Lilley: schools should be able to exclude troublesome pupils

- Monday, 27th May 2002


Peter Lilley, MP for Hitchin and Harpenden, today pointed to new government
statistics showing the number of pupils being excluded from school has been
cut since Labour came to power. The national figures published on 23rd May
show that the number of permanent exclusions has been cut by more than a
third since Labour came to office. The most recent local statistics show
that there was a 36% cut in the number of permanent exclusions in
Hertfordshire secondary schools between 1997-98 and 1999-00.

Peter Lilley said:

"I would be pleased if these figures reflected an improvement in pupil
behaviour in the classroom, but I fear that the reduction in the number of
permanent exclusions is due to headteachers? hands being tied. Labour?s
arbitrary targets over the last five years have served to undermine
discipline, weaken headteachers? authority and lower teacher morale in
Hertfordshire?s schools.

"Disruptive pupils have been kept in class or in school to the detriment of
both themselves and other pupils. Vulnerable children need specialist help.
Local teachers are best placed to make those decisions, not Whitehall
bureaucrats. Labour?s policy is in chaos - they have now abandoned these
targets, but the damage has been done.

"If the Government wanted to be effective in tackling the crisis of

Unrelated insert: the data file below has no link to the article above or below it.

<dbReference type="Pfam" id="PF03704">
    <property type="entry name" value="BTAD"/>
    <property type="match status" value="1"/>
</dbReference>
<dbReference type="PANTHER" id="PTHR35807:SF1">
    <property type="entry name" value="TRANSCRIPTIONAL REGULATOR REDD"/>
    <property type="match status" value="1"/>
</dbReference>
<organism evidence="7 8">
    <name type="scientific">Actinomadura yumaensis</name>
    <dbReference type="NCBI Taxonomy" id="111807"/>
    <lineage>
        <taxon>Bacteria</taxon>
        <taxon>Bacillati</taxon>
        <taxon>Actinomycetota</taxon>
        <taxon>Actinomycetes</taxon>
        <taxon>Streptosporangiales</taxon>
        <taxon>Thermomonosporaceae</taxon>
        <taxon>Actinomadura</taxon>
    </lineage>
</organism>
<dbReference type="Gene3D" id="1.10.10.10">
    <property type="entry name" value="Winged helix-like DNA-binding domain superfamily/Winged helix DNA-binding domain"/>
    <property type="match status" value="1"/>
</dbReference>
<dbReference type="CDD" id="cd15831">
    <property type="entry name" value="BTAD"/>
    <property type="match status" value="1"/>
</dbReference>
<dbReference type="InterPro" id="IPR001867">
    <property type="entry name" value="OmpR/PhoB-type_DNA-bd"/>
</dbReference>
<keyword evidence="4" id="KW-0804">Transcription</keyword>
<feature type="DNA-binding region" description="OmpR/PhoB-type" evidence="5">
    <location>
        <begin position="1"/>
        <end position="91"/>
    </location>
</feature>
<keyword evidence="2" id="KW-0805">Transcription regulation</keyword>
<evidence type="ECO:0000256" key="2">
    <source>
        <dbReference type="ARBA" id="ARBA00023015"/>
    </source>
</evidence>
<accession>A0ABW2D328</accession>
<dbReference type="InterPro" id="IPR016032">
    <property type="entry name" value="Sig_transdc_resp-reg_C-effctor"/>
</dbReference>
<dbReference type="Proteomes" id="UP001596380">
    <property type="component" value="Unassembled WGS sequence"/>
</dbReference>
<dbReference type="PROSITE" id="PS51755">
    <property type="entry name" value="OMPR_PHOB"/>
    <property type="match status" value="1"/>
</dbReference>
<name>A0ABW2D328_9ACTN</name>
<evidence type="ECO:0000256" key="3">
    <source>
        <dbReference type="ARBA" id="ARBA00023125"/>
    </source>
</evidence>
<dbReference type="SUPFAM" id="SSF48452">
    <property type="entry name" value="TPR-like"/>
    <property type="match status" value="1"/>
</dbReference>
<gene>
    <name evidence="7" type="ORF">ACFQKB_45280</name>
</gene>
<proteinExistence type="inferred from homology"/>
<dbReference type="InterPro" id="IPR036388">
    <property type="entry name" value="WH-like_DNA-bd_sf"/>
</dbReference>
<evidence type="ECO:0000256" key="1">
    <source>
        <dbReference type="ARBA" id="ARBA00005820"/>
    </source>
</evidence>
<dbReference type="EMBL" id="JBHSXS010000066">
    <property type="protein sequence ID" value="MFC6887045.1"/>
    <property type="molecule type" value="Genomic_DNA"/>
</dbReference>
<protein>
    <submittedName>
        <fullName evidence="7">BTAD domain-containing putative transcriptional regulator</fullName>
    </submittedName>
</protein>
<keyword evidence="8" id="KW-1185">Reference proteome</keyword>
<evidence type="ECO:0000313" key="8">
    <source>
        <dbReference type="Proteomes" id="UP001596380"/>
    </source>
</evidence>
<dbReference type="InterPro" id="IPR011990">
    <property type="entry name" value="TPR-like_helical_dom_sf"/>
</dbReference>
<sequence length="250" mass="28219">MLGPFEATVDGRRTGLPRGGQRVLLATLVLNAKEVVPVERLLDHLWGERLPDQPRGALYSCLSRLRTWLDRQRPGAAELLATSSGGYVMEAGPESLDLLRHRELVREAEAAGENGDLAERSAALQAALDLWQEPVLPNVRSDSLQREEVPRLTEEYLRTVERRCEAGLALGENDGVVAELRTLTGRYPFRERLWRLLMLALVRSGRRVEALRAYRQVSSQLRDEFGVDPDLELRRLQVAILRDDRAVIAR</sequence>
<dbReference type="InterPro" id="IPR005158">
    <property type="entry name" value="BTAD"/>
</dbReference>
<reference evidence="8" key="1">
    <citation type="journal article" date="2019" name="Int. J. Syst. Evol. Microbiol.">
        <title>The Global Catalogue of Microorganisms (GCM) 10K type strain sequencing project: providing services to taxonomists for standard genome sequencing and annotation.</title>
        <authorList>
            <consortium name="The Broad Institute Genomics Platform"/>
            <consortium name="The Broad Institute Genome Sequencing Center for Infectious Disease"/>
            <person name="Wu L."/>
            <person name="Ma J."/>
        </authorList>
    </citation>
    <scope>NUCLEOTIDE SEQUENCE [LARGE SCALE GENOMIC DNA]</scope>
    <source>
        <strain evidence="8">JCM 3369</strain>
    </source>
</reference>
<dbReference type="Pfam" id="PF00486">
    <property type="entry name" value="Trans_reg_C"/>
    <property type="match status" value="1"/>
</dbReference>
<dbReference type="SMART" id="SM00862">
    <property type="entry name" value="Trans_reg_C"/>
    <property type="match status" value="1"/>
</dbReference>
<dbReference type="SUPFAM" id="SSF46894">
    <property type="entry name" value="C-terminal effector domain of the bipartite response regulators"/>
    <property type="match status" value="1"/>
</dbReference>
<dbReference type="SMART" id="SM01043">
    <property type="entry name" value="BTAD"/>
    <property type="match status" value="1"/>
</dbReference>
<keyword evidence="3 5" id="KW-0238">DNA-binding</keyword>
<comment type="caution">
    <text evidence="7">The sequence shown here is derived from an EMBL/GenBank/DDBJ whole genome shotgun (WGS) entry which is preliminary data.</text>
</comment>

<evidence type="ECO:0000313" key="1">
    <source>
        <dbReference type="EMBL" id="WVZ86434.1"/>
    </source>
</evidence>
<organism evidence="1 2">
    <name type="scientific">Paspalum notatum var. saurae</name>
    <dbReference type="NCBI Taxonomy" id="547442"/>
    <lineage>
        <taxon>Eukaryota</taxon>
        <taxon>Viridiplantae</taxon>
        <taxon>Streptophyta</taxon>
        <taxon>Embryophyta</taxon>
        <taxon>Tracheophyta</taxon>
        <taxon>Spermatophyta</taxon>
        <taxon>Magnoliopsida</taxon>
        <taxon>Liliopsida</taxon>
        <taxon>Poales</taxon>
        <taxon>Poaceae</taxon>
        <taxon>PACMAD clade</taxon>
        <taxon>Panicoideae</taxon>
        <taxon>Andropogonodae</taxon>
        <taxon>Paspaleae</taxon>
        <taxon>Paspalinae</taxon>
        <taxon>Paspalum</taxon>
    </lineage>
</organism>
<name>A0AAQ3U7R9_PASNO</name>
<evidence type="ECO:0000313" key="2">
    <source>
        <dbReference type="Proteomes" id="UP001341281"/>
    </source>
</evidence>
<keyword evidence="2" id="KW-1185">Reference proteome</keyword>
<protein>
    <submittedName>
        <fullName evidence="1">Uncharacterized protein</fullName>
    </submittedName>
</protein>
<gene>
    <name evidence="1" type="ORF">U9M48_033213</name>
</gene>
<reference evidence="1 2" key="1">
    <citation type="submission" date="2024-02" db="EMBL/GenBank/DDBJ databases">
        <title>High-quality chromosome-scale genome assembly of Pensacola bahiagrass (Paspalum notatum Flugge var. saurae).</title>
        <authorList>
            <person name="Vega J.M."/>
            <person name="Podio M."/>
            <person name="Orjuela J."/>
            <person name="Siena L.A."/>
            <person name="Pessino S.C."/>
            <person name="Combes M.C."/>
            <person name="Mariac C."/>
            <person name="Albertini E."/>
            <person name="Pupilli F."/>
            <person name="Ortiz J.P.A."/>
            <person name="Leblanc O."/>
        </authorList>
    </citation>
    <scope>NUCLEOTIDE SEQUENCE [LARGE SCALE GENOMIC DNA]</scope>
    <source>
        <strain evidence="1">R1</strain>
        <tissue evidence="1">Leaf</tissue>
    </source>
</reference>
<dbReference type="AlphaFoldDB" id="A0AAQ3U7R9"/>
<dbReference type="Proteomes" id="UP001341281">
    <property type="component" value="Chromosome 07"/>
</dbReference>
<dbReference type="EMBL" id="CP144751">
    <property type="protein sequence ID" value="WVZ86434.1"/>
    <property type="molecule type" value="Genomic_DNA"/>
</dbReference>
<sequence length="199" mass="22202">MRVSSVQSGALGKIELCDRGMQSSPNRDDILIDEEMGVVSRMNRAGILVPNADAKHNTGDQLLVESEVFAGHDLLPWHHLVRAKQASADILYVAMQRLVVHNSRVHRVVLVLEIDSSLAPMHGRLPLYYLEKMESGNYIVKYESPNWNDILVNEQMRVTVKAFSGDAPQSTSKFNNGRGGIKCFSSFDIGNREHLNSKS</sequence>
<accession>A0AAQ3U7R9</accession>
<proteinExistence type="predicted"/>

discipline, it would start by redressing the balance in favour of teachers
in local schools. Conservatives would give power over exclusions back to
heads and governors. We should look at scrapping the expensive,
time-consuming and legalistic appeal panels, which second-guess the decision
of governors? disciplinary panels."

Cllr. Robert Gordon, Hertfordshire County Council Executive Member with
responsibility for Children, Schools & Families, adds that Hertfordshire has
shifted its approach in light of Labour?s mishandling of school exclusions.

He said:

"We also recognise the effect that the unacceptable behaviour of a few
children has on the hard-working majority and on school staff. Greater
clarity has been introduced to re-affirm that exclusion must remain the
right response to behaviour that undermines the learning opportunities -
and, possibly, the safety - of others."



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Lilley: schools should be able to exclude troublesome pupils


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